For many brokers and agents, worry is mounting that popular real estate listing portals will do to the real estate business what Expedia did to travel agents—that is, make their business model and role obsolete. The fear that keeps some brokers up at night is that eventually, these portals, which have been highly successful at attracting consumers, will begin selling properties directly to these consumers, thereby cutting out the perceived “middle man”: the real estate broker.
There’s no denying that real estate listing portals have become an extremely popular way to search for homes and offer wide exposure to consumers. According to the National Association of REALTRS® 2012 Profile of Home Buyers and Sellers, 96 percent of homebuyers under the age of 44 used the Internet in their home search, mostly through one or more real estate portals. And total unique visitors to real estate sites are up 70 percent year over year, according to ComScore.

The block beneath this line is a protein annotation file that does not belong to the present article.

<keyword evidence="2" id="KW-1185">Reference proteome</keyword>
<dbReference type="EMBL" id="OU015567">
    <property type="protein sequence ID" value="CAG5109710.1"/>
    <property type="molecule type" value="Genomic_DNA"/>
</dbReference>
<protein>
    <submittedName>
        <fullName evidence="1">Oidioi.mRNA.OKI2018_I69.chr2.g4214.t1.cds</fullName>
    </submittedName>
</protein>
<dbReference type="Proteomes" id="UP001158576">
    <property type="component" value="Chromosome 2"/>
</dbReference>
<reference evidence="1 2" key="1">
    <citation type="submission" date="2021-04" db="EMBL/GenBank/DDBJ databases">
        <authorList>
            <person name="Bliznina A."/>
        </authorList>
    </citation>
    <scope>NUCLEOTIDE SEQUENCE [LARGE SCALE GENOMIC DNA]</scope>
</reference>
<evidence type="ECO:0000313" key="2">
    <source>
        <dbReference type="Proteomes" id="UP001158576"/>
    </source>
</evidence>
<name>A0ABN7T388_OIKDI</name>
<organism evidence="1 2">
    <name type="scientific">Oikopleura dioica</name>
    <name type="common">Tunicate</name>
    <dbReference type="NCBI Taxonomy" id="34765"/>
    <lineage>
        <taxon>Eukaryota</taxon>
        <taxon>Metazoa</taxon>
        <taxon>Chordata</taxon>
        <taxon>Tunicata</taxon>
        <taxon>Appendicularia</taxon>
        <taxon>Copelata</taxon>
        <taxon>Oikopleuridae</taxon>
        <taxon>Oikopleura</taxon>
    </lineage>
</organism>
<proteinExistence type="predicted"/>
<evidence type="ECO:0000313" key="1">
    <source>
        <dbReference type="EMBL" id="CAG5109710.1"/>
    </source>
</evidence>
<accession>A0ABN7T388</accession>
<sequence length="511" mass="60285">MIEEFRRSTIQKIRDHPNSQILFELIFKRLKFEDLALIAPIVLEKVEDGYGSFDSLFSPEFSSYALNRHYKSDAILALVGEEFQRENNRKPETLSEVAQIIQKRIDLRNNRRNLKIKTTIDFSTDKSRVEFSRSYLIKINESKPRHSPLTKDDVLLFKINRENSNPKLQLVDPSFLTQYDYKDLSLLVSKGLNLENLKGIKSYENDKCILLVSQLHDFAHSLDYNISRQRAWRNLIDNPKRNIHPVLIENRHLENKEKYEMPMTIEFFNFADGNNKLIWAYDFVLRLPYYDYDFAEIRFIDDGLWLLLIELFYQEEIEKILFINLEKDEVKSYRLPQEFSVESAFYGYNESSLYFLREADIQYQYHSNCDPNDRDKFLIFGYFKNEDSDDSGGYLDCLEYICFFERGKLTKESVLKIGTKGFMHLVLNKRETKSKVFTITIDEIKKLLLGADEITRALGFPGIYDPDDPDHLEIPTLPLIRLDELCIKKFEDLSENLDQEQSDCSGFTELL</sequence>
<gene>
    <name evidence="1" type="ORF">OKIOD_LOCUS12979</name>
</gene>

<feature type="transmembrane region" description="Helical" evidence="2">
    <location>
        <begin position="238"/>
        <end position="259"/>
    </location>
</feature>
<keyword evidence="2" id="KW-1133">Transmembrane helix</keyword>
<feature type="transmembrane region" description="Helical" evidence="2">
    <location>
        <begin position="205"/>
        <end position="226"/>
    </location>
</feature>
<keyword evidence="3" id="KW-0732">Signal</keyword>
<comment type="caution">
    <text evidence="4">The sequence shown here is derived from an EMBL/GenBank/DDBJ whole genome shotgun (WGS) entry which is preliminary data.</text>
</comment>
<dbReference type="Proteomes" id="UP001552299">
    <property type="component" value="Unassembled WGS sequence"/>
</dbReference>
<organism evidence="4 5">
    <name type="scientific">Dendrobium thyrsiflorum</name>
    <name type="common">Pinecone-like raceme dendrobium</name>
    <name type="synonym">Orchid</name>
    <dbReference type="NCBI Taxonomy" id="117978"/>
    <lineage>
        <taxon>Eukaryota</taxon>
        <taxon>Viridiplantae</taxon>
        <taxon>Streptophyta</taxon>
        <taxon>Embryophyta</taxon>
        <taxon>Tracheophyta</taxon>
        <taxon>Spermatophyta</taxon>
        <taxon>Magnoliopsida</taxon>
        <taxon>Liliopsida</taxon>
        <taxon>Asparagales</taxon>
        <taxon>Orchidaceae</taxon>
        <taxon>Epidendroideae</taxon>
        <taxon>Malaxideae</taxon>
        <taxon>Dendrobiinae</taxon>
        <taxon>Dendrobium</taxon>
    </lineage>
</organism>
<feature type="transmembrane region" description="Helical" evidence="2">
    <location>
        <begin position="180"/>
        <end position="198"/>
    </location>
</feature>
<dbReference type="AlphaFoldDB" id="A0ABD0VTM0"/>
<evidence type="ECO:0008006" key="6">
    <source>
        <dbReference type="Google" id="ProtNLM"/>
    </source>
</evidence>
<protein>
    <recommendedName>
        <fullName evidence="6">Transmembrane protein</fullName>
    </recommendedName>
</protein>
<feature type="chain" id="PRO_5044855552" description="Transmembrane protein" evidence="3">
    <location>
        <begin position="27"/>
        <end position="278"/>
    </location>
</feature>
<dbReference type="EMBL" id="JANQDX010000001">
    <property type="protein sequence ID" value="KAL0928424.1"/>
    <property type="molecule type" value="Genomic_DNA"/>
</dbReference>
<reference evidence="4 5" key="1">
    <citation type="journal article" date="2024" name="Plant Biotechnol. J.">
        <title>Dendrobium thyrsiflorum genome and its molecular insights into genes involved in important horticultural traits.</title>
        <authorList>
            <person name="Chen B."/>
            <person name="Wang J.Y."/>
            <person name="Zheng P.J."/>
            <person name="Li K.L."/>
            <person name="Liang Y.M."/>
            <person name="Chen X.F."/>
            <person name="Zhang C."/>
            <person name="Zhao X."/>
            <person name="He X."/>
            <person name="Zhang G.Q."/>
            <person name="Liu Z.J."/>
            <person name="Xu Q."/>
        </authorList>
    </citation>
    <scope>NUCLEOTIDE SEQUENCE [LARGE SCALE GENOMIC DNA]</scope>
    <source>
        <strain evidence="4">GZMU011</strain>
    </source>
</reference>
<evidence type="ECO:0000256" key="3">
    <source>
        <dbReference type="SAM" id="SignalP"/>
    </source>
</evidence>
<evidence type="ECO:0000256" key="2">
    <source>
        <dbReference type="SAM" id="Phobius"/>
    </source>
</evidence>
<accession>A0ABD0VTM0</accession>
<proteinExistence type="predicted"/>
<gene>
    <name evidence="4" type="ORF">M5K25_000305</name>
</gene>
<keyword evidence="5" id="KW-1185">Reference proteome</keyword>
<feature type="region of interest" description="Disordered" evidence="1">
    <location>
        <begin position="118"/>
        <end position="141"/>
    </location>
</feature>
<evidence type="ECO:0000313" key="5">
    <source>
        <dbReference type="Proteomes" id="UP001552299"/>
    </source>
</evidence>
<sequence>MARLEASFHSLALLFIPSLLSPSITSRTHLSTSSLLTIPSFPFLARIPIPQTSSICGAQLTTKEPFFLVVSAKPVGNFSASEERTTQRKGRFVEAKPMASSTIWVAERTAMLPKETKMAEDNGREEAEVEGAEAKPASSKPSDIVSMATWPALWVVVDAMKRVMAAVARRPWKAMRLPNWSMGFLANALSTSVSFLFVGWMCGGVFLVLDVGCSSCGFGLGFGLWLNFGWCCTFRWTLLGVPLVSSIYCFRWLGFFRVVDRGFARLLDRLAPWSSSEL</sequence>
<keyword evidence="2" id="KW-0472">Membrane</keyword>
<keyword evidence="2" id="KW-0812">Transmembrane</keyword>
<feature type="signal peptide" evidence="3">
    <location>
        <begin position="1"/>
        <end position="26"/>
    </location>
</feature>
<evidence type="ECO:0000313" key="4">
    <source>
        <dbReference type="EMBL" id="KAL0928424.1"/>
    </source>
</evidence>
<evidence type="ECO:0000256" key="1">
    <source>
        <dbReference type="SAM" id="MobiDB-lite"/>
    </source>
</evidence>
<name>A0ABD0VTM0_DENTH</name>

But is selling properties really the end game for real estate portals? The portals say a resounding “no,” insisting that their business model has little in common with that of brokers. Portals generally assert that they are focused on providing exposure for properties, and generate their revenues from advertising and lead generation.